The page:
TV Review: The Crimson Petal and the White

A strong cast can’t persuade me about literary adaptation The Crimson Petal and the White

“Here, people go to sleep as soon as the gin takes effect”

This TV adaptation of Michael Faber’s 2002 novel dates back to 2011 but despite having the kind of cast that normally attracts me like a moth to a flame, I never quite got round to watching The Crimson Petal and the White. And in all honesty, I should have stuck with my initial sixth sense…

Set in the seedy underbelly of Victorian London, the story follows Romola Garai’s courtesan Sugar and the relationship she develops with feckless perfume heir William Rackham, a persuasive Chris O’Dowd. From a flop of a first night, he soon becomes entirely infatuated with her, not letting the fact that he has a mentally ill wife get in the way. Continue reading “TV Review: The Crimson Petal and the White”

Review: I’m Not Jesus Christ, Theatre N16 at Wandsworth Arts Fringe

“I’m the Schumacher of storytelling”

There aren’t too many opportunities to see a bit of Romanian theatre in London so from the start, Papercut Theatre’s production of Maria Manolescu’s I’m Not Jesus Christ is fascinating. Part of a bit of ambitious programming at this year’s Wandsworth Arts Fringe festival, it is playing at the Theatre N16, currently residing at the Bedford pub in Balham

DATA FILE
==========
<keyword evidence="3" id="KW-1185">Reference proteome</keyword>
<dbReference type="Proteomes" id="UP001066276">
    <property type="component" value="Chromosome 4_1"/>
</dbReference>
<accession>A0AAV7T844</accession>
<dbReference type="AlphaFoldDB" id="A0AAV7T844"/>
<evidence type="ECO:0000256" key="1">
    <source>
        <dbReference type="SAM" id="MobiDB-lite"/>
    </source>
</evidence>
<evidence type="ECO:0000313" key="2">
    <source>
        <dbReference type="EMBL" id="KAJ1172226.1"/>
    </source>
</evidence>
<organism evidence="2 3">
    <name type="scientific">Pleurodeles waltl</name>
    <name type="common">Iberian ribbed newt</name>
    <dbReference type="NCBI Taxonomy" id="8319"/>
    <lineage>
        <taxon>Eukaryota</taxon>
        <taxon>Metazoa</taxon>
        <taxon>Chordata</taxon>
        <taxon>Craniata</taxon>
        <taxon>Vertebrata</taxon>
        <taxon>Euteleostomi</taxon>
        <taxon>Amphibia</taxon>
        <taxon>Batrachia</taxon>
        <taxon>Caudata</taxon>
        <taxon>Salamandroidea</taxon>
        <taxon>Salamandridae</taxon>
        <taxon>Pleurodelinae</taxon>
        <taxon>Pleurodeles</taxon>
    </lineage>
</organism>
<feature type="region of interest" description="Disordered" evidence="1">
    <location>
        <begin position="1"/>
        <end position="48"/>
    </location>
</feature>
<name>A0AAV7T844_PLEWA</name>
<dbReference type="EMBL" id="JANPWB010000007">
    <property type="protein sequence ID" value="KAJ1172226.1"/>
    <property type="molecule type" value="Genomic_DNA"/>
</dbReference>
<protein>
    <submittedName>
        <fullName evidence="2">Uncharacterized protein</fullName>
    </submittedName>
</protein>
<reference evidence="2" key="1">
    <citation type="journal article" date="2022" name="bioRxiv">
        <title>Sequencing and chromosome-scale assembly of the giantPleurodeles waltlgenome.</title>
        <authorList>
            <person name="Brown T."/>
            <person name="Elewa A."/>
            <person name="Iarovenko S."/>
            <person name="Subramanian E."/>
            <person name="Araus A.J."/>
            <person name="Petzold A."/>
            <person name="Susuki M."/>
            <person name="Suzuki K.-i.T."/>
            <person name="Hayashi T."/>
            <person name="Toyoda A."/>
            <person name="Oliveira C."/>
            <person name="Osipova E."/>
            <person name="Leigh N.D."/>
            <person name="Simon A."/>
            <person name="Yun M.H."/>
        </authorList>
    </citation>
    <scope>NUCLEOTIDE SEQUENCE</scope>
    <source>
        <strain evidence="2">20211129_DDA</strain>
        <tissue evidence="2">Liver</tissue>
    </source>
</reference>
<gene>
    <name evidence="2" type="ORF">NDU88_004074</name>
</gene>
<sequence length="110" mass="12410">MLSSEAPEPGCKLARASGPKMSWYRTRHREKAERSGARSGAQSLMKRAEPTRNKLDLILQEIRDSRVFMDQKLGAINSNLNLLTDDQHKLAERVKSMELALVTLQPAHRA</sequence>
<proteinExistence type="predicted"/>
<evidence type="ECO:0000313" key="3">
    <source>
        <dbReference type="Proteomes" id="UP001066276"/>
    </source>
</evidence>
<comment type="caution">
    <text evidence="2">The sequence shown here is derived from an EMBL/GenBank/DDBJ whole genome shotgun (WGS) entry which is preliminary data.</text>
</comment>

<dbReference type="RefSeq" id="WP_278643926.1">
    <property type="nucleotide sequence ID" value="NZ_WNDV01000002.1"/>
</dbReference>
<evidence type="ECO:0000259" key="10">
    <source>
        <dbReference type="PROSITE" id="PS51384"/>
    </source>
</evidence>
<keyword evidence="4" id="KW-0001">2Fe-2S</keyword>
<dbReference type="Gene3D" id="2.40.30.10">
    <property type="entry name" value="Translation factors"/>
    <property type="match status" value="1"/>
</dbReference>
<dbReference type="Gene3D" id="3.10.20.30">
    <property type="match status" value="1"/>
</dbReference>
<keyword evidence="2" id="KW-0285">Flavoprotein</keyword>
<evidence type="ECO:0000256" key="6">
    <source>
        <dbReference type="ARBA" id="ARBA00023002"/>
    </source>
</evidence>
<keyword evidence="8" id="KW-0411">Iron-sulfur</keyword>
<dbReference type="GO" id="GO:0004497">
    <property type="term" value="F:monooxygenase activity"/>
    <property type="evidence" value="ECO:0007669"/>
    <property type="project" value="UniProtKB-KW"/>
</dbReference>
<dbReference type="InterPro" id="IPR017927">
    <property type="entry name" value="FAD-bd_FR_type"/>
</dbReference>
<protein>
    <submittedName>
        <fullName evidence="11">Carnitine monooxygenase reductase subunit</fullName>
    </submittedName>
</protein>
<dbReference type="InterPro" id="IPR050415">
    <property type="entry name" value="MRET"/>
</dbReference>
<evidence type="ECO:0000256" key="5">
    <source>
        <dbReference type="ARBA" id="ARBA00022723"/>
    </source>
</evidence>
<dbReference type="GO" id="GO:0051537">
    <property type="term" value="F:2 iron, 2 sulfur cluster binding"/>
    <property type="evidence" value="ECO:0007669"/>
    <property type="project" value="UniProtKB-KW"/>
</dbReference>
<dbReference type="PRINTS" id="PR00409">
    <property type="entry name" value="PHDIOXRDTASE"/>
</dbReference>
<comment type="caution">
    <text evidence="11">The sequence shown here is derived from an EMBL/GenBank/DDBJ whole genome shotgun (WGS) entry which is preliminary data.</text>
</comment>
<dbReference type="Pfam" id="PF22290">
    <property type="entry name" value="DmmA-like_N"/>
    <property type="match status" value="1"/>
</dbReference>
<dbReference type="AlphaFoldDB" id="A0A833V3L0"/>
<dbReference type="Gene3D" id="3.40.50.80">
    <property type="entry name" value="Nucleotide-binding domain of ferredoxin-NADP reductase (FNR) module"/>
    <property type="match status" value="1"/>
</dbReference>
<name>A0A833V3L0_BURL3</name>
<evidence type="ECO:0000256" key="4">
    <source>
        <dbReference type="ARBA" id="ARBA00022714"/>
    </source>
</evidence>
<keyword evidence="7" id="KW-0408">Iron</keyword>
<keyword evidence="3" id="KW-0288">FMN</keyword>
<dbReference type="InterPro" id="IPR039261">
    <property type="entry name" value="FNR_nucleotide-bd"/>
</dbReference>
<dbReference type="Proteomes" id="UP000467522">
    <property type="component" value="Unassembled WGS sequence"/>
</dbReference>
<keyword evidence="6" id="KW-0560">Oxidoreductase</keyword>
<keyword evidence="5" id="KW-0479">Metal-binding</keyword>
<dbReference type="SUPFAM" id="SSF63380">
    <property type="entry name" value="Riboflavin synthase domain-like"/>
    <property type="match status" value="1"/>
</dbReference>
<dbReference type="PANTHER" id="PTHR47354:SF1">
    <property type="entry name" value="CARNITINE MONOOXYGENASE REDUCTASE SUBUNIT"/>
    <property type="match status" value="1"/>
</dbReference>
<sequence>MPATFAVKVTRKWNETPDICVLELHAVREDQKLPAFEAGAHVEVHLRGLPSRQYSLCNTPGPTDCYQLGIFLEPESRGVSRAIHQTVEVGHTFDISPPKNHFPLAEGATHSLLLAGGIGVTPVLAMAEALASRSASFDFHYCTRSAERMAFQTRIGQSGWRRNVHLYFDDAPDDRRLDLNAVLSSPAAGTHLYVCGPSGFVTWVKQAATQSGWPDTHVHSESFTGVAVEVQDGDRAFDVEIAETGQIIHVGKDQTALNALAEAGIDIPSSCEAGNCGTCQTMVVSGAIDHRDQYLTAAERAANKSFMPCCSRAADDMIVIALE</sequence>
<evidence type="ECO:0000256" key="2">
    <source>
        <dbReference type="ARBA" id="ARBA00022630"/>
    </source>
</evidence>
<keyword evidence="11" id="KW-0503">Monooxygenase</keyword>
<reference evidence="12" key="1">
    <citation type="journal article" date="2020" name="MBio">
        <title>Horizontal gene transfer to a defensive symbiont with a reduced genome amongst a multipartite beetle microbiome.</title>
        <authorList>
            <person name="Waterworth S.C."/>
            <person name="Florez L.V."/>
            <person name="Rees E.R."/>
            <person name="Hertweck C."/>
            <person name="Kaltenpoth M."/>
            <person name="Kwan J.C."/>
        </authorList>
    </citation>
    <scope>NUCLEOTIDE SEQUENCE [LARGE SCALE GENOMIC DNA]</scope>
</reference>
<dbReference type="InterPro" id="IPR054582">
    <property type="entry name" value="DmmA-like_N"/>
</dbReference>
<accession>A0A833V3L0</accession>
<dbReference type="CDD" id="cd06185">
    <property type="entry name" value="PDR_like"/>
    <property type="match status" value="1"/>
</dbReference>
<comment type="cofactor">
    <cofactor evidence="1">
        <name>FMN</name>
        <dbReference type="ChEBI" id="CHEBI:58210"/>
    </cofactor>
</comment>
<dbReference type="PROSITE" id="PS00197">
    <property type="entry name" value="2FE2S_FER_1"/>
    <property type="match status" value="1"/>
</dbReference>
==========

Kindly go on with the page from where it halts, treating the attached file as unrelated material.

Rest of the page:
Developed and translated during the International Residency at the Royal Court in 2007, I’m Not Jesus Christ is based on an unlikely but real life story. Michael Schumacher super-fan and 11-year-old Mihai decides to celebrate his upcoming birthday by getting a prostitute, an encounter that goes disastrously wrong when his mother Maria comes home early.  Continue reading “Review: I’m Not Jesus Christ, Theatre N16 at Wandsworth Arts Fringe”

Review: Elegies for Angels, Punks and Raging Queens, Criterion Theatre

“Learning to let go”

Just a quickie for this one-off – a fundraiser for the Make A Difference Trust of this late 1980s song cycle inspired by the AIDS memorial quilt. The original London production of Elegies for Angels, Punks and Raging Queens actually transferred to the Criterion – where tonight’s show was – from the King’s Head but it’s a little difficult to see how this production with its nearly 50-strong company could ever have been scaled down to fit into that Islington pub theatre. But given how the show is made up of individual songs and monologues, each inspired by a different panel on the quilt representing the life of someone who has died from HIV/AIDS, its inherent flexibility shows how it can take whatever form is needed.

Here, Stephen Whitson’s production takes on a new 21st century version of the book by Bill Russell, the updating of which has mixed results. Contemporary references clang a little awkwardly but there’s more of a problem in that neither the fast-moving world of medical advancements nor the changing nature of the epidemic itself are really reflected – the show is already a period piece in so many ways that it perhaps would be better to leave it that way rather than trying to chase a relevance that would be better served by a completely separate part two. Continue reading “Review: Elegies for Angels, Punks and Raging Queens, Criterion Theatre”